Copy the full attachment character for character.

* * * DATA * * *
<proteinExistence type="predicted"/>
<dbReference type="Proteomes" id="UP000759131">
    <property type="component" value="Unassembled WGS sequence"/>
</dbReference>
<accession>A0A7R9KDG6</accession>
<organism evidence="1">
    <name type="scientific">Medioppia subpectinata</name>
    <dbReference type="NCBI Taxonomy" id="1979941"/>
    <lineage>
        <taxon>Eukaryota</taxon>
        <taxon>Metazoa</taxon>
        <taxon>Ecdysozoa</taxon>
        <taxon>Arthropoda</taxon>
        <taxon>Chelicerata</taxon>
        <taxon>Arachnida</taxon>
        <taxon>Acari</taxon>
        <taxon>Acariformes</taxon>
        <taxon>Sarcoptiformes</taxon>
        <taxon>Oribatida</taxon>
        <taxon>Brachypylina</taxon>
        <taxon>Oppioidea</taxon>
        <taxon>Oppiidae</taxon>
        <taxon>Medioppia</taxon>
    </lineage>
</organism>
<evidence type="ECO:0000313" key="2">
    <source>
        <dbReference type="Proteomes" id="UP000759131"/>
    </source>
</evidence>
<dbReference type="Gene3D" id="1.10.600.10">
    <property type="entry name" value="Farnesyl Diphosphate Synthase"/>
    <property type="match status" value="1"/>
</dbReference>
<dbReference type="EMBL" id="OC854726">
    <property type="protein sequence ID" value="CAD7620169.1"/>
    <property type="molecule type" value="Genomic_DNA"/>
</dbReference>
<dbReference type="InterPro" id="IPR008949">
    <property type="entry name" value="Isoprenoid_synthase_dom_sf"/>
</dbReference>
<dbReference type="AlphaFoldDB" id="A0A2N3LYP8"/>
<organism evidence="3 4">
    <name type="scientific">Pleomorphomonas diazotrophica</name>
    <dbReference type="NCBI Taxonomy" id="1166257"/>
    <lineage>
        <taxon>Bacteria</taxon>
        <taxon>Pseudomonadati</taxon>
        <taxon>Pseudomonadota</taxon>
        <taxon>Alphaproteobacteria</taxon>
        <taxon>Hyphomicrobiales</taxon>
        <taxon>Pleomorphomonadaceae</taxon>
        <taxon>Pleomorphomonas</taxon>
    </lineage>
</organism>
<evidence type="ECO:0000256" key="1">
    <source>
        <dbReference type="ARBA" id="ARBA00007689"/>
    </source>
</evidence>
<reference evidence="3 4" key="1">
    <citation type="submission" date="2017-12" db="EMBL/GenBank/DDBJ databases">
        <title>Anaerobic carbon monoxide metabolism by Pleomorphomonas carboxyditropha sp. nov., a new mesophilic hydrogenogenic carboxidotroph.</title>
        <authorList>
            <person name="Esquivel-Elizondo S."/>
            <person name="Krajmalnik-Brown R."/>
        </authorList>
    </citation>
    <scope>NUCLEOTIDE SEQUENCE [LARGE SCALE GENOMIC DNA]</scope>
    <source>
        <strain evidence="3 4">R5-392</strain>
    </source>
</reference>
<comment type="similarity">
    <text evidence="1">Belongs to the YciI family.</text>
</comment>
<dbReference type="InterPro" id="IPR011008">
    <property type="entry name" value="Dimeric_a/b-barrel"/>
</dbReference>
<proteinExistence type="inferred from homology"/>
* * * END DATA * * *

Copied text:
<proteinExistence type="predicted"/>
<dbReference type="Proteomes" id="UP000759131">
    <property type="component" value="Unassembled WGS sequence"/>
</dbReference>
<accession>A0A7R9KDG6</accession>
<organism evidence="1">
    <name type="scientific">Medioppia subpectinata</name>
    <dbReference type="NCBI Taxonomy" id="1979941"/>
    <lineage>
        <taxon>Eukaryota</taxon>
        <taxon>Metazoa</taxon>
        <taxon>Ecdysozoa</taxon>
        <taxon>Arthropoda</taxon>
        <taxon>Chelicerata</taxon>
        <taxon>Arachnida</taxon>
        <taxon>Acari</taxon>
        <taxon>Acariformes</taxon>
        <taxon>Sarcoptiformes</taxon>
        <taxon>Oribatida</taxon>
        <taxon>Brachypylina</taxon>
        <taxon>Oppioidea</taxon>
        <taxon>Oppiidae</taxon>
        <taxon>Medioppia</taxon>
    </lineage>
</organism>
<evidence type="ECO:0000313" key="2">
    <source>
        <dbReference type="Proteomes" id="UP000759131"/>
    </source>
</evidence>
<dbReference type="Gene3D" id="1.10.600.10">
    <property type="entry name" value="Farnesyl Diphosphate Synthase"/>
    <property type="match status" value="1"/>
</dbReference>
<dbReference type="EMBL" id="OC854726">
    <property type="protein sequence ID" value="CAD7620169.1"/>
    <property type="molecule type" value="Genomic_DNA"/>
</dbReference>
<dbReference type="InterPro" id="IPR008949">
    <property type="entry name" value="Isoprenoid_synthase_dom_sf"/>
</dbReference>
<dbReference type="AlphaFoldDB" id="A0A2N3LYP8"/>
<organism evidence="3 4">
    <name type="scientific">Pleomorphomonas diazotrophica</name>
    <dbReference type="NCBI Taxonomy" id="1166257"/>
    <lineage>
        <taxon>Bacteria</taxon>
        <taxon>Pseudomonadati</taxon>
        <taxon>Pseudomonadota</taxon>
        <taxon>Alphaproteobacteria</taxon>
        <taxon>Hyphomicrobiales</taxon>
        <taxon>Pleomorphomonadaceae</taxon>
        <taxon>Pleomorphomonas</taxon>
    </lineage>
</organism>
<evidence type="ECO:0000256" key="1">
    <source>
        <dbReference type="ARBA" id="ARBA00007689"/>
    </source>
</evidence>
<reference evidence="3 4" key="1">
    <citation type="submission" date="2017-12" db="EMBL/GenBank/DDBJ databases">
        <title>Anaerobic carbon monoxide metabolism by Pleomorphomonas carboxyditropha sp. nov., a new mesophilic hydrogenogenic carboxidotroph.</title>
        <authorList>
            <person name="Esquivel-Elizondo S."/>
            <person name="Krajmalnik-Brown R."/>
        </authorList>
    </citation>
    <scope>NUCLEOTIDE SEQUENCE [LARGE SCALE GENOMIC DNA]</scope>
    <source>
        <strain evidence="3 4">R5-392</strain>
    </source>
</reference>
<comment type="similarity">
    <text evidence="1">Belongs to the YciI family.</text>
</comment>
<dbReference type="InterPro" id="IPR011008">
    <property type="entry name" value="Dimeric_a/b-barrel"/>
</dbReference>
<proteinExistence type="inferred from homology"/>